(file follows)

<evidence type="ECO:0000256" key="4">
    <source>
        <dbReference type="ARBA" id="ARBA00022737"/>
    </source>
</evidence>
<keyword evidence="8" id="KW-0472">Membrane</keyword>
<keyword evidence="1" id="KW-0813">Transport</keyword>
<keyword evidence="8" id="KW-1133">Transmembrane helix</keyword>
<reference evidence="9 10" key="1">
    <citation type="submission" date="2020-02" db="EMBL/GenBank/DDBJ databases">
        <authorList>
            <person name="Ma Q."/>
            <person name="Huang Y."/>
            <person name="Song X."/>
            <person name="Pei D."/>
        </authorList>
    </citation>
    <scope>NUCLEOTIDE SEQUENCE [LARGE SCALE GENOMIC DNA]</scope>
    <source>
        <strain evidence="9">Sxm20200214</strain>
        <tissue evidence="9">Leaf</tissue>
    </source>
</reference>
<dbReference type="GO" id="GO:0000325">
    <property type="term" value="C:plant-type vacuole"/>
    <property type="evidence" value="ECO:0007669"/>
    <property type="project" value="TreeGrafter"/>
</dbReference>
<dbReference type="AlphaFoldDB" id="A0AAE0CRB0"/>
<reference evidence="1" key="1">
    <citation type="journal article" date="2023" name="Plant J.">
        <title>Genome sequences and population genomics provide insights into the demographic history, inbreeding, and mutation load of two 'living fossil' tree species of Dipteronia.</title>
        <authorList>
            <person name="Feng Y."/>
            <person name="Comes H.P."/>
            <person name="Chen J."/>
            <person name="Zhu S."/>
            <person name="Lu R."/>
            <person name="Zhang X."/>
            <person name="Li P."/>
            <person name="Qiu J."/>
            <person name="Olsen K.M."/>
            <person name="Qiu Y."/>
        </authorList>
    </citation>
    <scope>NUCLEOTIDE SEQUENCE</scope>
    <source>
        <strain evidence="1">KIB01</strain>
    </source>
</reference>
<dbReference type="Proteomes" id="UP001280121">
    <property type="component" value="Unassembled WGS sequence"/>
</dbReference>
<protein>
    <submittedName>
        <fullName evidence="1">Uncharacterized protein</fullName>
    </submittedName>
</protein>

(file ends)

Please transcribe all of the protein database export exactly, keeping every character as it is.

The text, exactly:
<evidence type="ECO:0000256" key="4">
    <source>
        <dbReference type="ARBA" id="ARBA00022737"/>
    </source>
</evidence>
<keyword evidence="8" id="KW-0472">Membrane</keyword>
<keyword evidence="1" id="KW-0813">Transport</keyword>
<keyword evidence="8" id="KW-1133">Transmembrane helix</keyword>
<reference evidence="9 10" key="1">
    <citation type="submission" date="2020-02" db="EMBL/GenBank/DDBJ databases">
        <authorList>
            <person name="Ma Q."/>
            <person name="Huang Y."/>
            <person name="Song X."/>
            <person name="Pei D."/>
        </authorList>
    </citation>
    <scope>NUCLEOTIDE SEQUENCE [LARGE SCALE GENOMIC DNA]</scope>
    <source>
        <strain evidence="9">Sxm20200214</strain>
        <tissue evidence="9">Leaf</tissue>
    </source>
</reference>
<dbReference type="GO" id="GO:0000325">
    <property type="term" value="C:plant-type vacuole"/>
    <property type="evidence" value="ECO:0007669"/>
    <property type="project" value="TreeGrafter"/>
</dbReference>
<dbReference type="AlphaFoldDB" id="A0AAE0CRB0"/>
<reference evidence="1" key="1">
    <citation type="journal article" date="2023" name="Plant J.">
        <title>Genome sequences and population genomics provide insights into the demographic history, inbreeding, and mutation load of two 'living fossil' tree species of Dipteronia.</title>
        <authorList>
            <person name="Feng Y."/>
            <person name="Comes H.P."/>
            <person name="Chen J."/>
            <person name="Zhu S."/>
            <person name="Lu R."/>
            <person name="Zhang X."/>
            <person name="Li P."/>
            <person name="Qiu J."/>
            <person name="Olsen K.M."/>
            <person name="Qiu Y."/>
        </authorList>
    </citation>
    <scope>NUCLEOTIDE SEQUENCE</scope>
    <source>
        <strain evidence="1">KIB01</strain>
    </source>
</reference>
<dbReference type="Proteomes" id="UP001280121">
    <property type="component" value="Unassembled WGS sequence"/>
</dbReference>
<protein>
    <submittedName>
        <fullName evidence="1">Uncharacterized protein</fullName>
    </submittedName>
</protein>